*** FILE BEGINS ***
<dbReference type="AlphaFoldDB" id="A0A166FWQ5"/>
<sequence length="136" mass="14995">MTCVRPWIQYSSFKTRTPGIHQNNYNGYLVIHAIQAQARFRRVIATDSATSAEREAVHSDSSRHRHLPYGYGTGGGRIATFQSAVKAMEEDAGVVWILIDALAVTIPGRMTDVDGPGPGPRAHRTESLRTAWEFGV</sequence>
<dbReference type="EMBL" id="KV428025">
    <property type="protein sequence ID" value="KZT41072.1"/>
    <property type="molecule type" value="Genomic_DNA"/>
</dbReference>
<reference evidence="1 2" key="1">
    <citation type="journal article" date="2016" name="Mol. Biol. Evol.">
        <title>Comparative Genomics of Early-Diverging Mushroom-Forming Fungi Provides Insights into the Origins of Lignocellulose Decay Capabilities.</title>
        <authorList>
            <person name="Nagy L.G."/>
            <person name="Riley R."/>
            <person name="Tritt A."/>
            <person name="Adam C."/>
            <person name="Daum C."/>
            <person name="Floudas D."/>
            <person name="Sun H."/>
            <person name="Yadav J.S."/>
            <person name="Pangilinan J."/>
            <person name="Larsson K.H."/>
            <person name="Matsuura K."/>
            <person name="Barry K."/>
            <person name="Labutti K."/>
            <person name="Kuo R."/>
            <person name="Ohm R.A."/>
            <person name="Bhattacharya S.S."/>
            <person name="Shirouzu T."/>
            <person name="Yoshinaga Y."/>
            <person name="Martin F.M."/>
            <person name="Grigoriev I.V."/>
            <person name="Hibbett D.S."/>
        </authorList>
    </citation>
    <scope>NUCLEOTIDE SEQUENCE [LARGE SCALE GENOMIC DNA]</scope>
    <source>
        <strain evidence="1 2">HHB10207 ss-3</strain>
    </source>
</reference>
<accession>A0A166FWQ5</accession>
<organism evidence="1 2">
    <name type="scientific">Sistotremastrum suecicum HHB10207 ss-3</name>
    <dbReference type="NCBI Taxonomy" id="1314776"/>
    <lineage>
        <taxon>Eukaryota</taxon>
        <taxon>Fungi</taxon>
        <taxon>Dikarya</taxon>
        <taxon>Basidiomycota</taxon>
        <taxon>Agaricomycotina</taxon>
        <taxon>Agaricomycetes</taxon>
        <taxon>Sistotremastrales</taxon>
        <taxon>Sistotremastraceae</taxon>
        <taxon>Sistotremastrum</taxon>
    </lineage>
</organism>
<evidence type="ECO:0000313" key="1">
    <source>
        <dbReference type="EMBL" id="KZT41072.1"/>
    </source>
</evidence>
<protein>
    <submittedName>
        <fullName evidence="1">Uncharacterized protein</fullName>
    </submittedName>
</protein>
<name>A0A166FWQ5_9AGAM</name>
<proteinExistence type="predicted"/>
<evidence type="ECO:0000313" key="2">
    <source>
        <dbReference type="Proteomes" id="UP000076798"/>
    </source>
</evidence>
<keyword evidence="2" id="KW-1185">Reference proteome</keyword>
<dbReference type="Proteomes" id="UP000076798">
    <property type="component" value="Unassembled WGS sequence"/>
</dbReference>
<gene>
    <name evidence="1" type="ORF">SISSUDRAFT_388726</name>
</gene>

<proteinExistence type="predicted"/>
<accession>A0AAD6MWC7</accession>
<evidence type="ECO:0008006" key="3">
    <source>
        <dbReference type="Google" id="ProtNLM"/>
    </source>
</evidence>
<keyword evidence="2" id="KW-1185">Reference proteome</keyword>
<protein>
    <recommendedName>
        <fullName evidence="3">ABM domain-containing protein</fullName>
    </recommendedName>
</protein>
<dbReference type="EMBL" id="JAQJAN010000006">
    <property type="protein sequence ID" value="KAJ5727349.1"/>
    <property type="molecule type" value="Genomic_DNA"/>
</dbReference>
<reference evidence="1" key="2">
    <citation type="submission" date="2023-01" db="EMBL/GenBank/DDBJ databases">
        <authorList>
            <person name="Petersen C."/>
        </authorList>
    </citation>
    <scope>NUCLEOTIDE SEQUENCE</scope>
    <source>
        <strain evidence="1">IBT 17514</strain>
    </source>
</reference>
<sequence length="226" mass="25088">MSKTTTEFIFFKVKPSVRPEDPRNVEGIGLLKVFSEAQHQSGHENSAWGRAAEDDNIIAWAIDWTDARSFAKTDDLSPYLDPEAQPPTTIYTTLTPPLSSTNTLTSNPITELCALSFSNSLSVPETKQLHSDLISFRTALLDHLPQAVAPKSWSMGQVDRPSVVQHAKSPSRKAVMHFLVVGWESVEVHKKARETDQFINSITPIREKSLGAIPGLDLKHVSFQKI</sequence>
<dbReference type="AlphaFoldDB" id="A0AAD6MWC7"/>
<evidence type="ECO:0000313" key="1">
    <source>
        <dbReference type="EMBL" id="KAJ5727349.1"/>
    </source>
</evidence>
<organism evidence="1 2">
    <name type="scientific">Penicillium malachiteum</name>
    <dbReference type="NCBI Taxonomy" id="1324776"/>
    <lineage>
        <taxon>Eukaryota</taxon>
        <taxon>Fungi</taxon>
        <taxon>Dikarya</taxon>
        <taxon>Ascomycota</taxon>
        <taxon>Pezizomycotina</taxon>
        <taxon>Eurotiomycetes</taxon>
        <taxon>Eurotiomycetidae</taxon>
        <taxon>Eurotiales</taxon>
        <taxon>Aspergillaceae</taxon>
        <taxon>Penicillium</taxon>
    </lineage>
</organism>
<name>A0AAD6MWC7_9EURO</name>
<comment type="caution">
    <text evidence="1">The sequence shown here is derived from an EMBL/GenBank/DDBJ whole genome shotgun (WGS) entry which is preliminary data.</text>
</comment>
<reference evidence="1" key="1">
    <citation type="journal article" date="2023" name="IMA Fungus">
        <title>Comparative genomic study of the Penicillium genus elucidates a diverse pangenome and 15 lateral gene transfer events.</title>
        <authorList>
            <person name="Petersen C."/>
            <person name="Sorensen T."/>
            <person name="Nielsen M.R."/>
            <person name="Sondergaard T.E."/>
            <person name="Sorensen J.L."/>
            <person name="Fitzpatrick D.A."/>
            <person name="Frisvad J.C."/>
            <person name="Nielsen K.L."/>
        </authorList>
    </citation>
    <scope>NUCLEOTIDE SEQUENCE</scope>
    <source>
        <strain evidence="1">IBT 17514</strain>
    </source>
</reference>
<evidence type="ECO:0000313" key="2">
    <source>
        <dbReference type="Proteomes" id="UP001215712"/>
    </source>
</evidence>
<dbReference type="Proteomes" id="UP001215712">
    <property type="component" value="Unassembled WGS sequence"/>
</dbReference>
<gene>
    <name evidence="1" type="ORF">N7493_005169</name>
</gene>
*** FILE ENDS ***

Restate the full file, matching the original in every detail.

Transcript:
<dbReference type="AlphaFoldDB" id="A0A166FWQ5"/>
<sequence length="136" mass="14995">MTCVRPWIQYSSFKTRTPGIHQNNYNGYLVIHAIQAQARFRRVIATDSATSAEREAVHSDSSRHRHLPYGYGTGGGRIATFQSAVKAMEEDAGVVWILIDALAVTIPGRMTDVDGPGPGPRAHRTESLRTAWEFGV</sequence>
<dbReference type="EMBL" id="KV428025">
    <property type="protein sequence ID" value="KZT41072.1"/>
    <property type="molecule type" value="Genomic_DNA"/>
</dbReference>
<reference evidence="1 2" key="1">
    <citation type="journal article" date="2016" name="Mol. Biol. Evol.">
        <title>Comparative Genomics of Early-Diverging Mushroom-Forming Fungi Provides Insights into the Origins of Lignocellulose Decay Capabilities.</title>
        <authorList>
            <person name="Nagy L.G."/>
            <person name="Riley R."/>
            <person name="Tritt A."/>
            <person name="Adam C."/>
            <person name="Daum C."/>
            <person name="Floudas D."/>
            <person name="Sun H."/>
            <person name="Yadav J.S."/>
            <person name="Pangilinan J."/>
            <person name="Larsson K.H."/>
            <person name="Matsuura K."/>
            <person name="Barry K."/>
            <person name="Labutti K."/>
            <person name="Kuo R."/>
            <person name="Ohm R.A."/>
            <person name="Bhattacharya S.S."/>
            <person name="Shirouzu T."/>
            <person name="Yoshinaga Y."/>
            <person name="Martin F.M."/>
            <person name="Grigoriev I.V."/>
            <person name="Hibbett D.S."/>
        </authorList>
    </citation>
    <scope>NUCLEOTIDE SEQUENCE [LARGE SCALE GENOMIC DNA]</scope>
    <source>
        <strain evidence="1 2">HHB10207 ss-3</strain>
    </source>
</reference>
<accession>A0A166FWQ5</accession>
<organism evidence="1 2">
    <name type="scientific">Sistotremastrum suecicum HHB10207 ss-3</name>
    <dbReference type="NCBI Taxonomy" id="1314776"/>
    <lineage>
        <taxon>Eukaryota</taxon>
        <taxon>Fungi</taxon>
        <taxon>Dikarya</taxon>
        <taxon>Basidiomycota</taxon>
        <taxon>Agaricomycotina</taxon>
        <taxon>Agaricomycetes</taxon>
        <taxon>Sistotremastrales</taxon>
        <taxon>Sistotremastraceae</taxon>
        <taxon>Sistotremastrum</taxon>
    </lineage>
</organism>
<evidence type="ECO:0000313" key="1">
    <source>
        <dbReference type="EMBL" id="KZT41072.1"/>
    </source>
</evidence>
<protein>
    <submittedName>
        <fullName evidence="1">Uncharacterized protein</fullName>
    </submittedName>
</protein>
<name>A0A166FWQ5_9AGAM</name>
<proteinExistence type="predicted"/>
<evidence type="ECO:0000313" key="2">
    <source>
        <dbReference type="Proteomes" id="UP000076798"/>
    </source>
</evidence>
<keyword evidence="2" id="KW-1185">Reference proteome</keyword>
<dbReference type="Proteomes" id="UP000076798">
    <property type="component" value="Unassembled WGS sequence"/>
</dbReference>
<gene>
    <name evidence="1" type="ORF">SISSUDRAFT_388726</name>
</gene>

<proteinExistence type="predicted"/>
<accession>A0AAD6MWC7</accession>
<evidence type="ECO:0008006" key="3">
    <source>
        <dbReference type="Google" id="ProtNLM"/>
    </source>
</evidence>
<keyword evidence="2" id="KW-1185">Reference proteome</keyword>
<protein>
    <recommendedName>
        <fullName evidence="3">ABM domain-containing protein</fullName>
    </recommendedName>
</protein>
<dbReference type="EMBL" id="JAQJAN010000006">
    <property type="protein sequence ID" value="KAJ5727349.1"/>
    <property type="molecule type" value="Genomic_DNA"/>
</dbReference>
<reference evidence="1" key="2">
    <citation type="submission" date="2023-01" db="EMBL/GenBank/DDBJ databases">
        <authorList>
            <person name="Petersen C."/>
        </authorList>
    </citation>
    <scope>NUCLEOTIDE SEQUENCE</scope>
    <source>
        <strain evidence="1">IBT 17514</strain>
    </source>
</reference>
<sequence length="226" mass="25088">MSKTTTEFIFFKVKPSVRPEDPRNVEGIGLLKVFSEAQHQSGHENSAWGRAAEDDNIIAWAIDWTDARSFAKTDDLSPYLDPEAQPPTTIYTTLTPPLSSTNTLTSNPITELCALSFSNSLSVPETKQLHSDLISFRTALLDHLPQAVAPKSWSMGQVDRPSVVQHAKSPSRKAVMHFLVVGWESVEVHKKARETDQFINSITPIREKSLGAIPGLDLKHVSFQKI</sequence>
<dbReference type="AlphaFoldDB" id="A0AAD6MWC7"/>
<evidence type="ECO:0000313" key="1">
    <source>
        <dbReference type="EMBL" id="KAJ5727349.1"/>
    </source>
</evidence>
<organism evidence="1 2">
    <name type="scientific">Penicillium malachiteum</name>
    <dbReference type="NCBI Taxonomy" id="1324776"/>
    <lineage>
        <taxon>Eukaryota</taxon>
        <taxon>Fungi</taxon>
        <taxon>Dikarya</taxon>
        <taxon>Ascomycota</taxon>
        <taxon>Pezizomycotina</taxon>
        <taxon>Eurotiomycetes</taxon>
        <taxon>Eurotiomycetidae</taxon>
        <taxon>Eurotiales</taxon>
        <taxon>Aspergillaceae</taxon>
        <taxon>Penicillium</taxon>
    </lineage>
</organism>
<name>A0AAD6MWC7_9EURO</name>
<comment type="caution">
    <text evidence="1">The sequence shown here is derived from an EMBL/GenBank/DDBJ whole genome shotgun (WGS) entry which is preliminary data.</text>
</comment>
<reference evidence="1" key="1">
    <citation type="journal article" date="2023" name="IMA Fungus">
        <title>Comparative genomic study of the Penicillium genus elucidates a diverse pangenome and 15 lateral gene transfer events.</title>
        <authorList>
            <person name="Petersen C."/>
            <person name="Sorensen T."/>
            <person name="Nielsen M.R."/>
            <person name="Sondergaard T.E."/>
            <person name="Sorensen J.L."/>
            <person name="Fitzpatrick D.A."/>
            <person name="Frisvad J.C."/>
            <person name="Nielsen K.L."/>
        </authorList>
    </citation>
    <scope>NUCLEOTIDE SEQUENCE</scope>
    <source>
        <strain evidence="1">IBT 17514</strain>
    </source>
</reference>
<evidence type="ECO:0000313" key="2">
    <source>
        <dbReference type="Proteomes" id="UP001215712"/>
    </source>
</evidence>
<dbReference type="Proteomes" id="UP001215712">
    <property type="component" value="Unassembled WGS sequence"/>
</dbReference>
<gene>
    <name evidence="1" type="ORF">N7493_005169</name>
</gene>